MPS 2019-2020 fiscal audit in ‘good standing’

Mustang Public Schools’ Board of Education approved the financial audit for fiscal year 2019-2020 at the Monday meeting.
The audit, which was performed and presented by the district’s independent auditors, certified public accountants Bledsoe, Hewett and Gullekson, was determined to be ‘good.’
However, Eric Bledsoe encouraged the district to make some improvements in the future.
While many Oklahoma school districts do not know what everything on their campuses are worth, Bledsoe recommended that MPS look into doing that. An asset tracker ensures effective location of items, as well as insurance knowledge, he said.
As of now, the technology department tracks their equipment and all departments that receive anything $2,500 or more record theirs, as well.
“In order to do this right … we must go in and hire an outside appraisal company to come in and do that one baseline work for us and then have an inventory software that will address this,” said Chief Financial Officer Nancy McKay.
Bledsoe said it is not a cheap route to go by any means, but it is still encouraged.
Some other long-term goals the district can aspire to complete include adding a finance management professional to help McKay.
“You all have an amazing CFO,” said Bledsoe.
“I mean, she probably knows more about school business and finance than anybody else in the state.”
However, Bledsoe said McKay is completing day-to-day tasks that someone else could do to alleviate her workload.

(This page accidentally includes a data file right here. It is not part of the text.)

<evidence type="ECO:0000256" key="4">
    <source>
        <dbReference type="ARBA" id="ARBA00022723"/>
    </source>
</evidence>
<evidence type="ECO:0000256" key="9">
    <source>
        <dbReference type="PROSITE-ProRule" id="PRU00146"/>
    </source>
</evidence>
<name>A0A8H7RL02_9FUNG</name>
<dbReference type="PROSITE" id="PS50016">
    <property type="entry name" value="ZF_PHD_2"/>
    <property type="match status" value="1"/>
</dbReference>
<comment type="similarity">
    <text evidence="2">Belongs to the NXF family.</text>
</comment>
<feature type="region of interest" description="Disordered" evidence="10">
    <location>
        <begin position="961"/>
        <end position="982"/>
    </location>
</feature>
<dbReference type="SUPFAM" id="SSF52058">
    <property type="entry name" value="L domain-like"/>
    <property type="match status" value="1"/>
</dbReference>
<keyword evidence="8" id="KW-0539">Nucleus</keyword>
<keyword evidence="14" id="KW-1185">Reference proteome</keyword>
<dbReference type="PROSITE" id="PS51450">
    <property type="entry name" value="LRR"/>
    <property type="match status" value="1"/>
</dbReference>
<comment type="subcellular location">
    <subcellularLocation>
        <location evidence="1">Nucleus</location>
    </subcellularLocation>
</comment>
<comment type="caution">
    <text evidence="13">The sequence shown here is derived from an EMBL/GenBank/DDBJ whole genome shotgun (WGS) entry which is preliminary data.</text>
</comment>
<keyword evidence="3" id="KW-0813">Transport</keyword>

In other audit news, MPS did cut into its fund balance for $5.5 million, as the district spent more than what was collected, however, Bledsoe said it was to be expected since MPS is constantly growing. The fund balance went from $17 million to about $11 million.
The auditor also said the district is in compliance with their special education and Title One federal grants, as MPS has “good internal control in place.”
Additionally, Bledsoe said sponsors in charge of fundraisers for activity funds are doing well for students.
In more financial news, McKay reported the district was cut $3 million in state aid. MPS is also down about $2 million from oil and gas production.
The decline in student enrollment from 18,000 to about 17,700 students has also negatively impacted the district, McKay said. While some students are returning to MPS from charter and private schools, the money that left with them does not return to the district.
McKay said they have been working with legislators on changing that.

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